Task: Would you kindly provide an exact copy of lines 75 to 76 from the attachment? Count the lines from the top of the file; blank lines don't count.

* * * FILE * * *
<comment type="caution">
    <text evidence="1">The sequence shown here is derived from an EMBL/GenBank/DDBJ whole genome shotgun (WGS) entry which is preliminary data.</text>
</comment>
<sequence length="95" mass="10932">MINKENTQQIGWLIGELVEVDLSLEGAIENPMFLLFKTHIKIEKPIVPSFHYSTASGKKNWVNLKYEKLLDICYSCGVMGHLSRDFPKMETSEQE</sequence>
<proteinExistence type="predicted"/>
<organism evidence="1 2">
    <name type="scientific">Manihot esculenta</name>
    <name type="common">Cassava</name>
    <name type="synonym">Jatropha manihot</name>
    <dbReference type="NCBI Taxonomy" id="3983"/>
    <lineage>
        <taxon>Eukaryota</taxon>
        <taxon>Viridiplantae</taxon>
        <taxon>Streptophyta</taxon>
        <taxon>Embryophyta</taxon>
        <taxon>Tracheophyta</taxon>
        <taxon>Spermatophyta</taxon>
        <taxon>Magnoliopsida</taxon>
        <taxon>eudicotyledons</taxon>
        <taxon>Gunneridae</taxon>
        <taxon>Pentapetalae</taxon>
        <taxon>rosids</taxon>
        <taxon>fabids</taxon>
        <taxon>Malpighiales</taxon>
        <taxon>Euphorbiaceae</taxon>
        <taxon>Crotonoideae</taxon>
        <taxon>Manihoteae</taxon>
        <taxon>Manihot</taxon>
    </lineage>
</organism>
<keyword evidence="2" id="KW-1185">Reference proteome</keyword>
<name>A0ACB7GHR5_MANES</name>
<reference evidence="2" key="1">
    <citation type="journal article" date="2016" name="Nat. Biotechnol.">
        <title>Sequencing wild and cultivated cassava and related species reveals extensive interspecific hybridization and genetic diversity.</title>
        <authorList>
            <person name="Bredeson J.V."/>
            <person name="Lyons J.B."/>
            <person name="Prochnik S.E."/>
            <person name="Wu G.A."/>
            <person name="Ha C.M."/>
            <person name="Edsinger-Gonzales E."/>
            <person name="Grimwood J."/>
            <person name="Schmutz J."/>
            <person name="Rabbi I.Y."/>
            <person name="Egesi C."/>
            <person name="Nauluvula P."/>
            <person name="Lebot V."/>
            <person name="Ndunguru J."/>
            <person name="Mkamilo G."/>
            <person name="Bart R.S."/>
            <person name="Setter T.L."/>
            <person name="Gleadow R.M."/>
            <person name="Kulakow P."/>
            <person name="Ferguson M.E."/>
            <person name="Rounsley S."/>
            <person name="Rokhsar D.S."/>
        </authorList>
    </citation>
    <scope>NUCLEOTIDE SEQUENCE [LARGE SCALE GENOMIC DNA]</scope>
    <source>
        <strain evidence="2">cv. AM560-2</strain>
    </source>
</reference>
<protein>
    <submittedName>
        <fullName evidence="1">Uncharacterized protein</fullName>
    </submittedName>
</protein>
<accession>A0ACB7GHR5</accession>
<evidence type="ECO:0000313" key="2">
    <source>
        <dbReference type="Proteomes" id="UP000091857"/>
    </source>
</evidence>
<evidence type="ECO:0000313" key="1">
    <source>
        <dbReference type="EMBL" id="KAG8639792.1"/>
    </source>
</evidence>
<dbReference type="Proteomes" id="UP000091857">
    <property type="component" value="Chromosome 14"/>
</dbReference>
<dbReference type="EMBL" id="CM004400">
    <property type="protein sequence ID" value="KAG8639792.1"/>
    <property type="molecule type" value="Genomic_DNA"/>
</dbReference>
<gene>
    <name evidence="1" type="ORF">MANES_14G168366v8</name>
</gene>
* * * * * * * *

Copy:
</evidence>
<evidence type="ECO:0000313" key="1">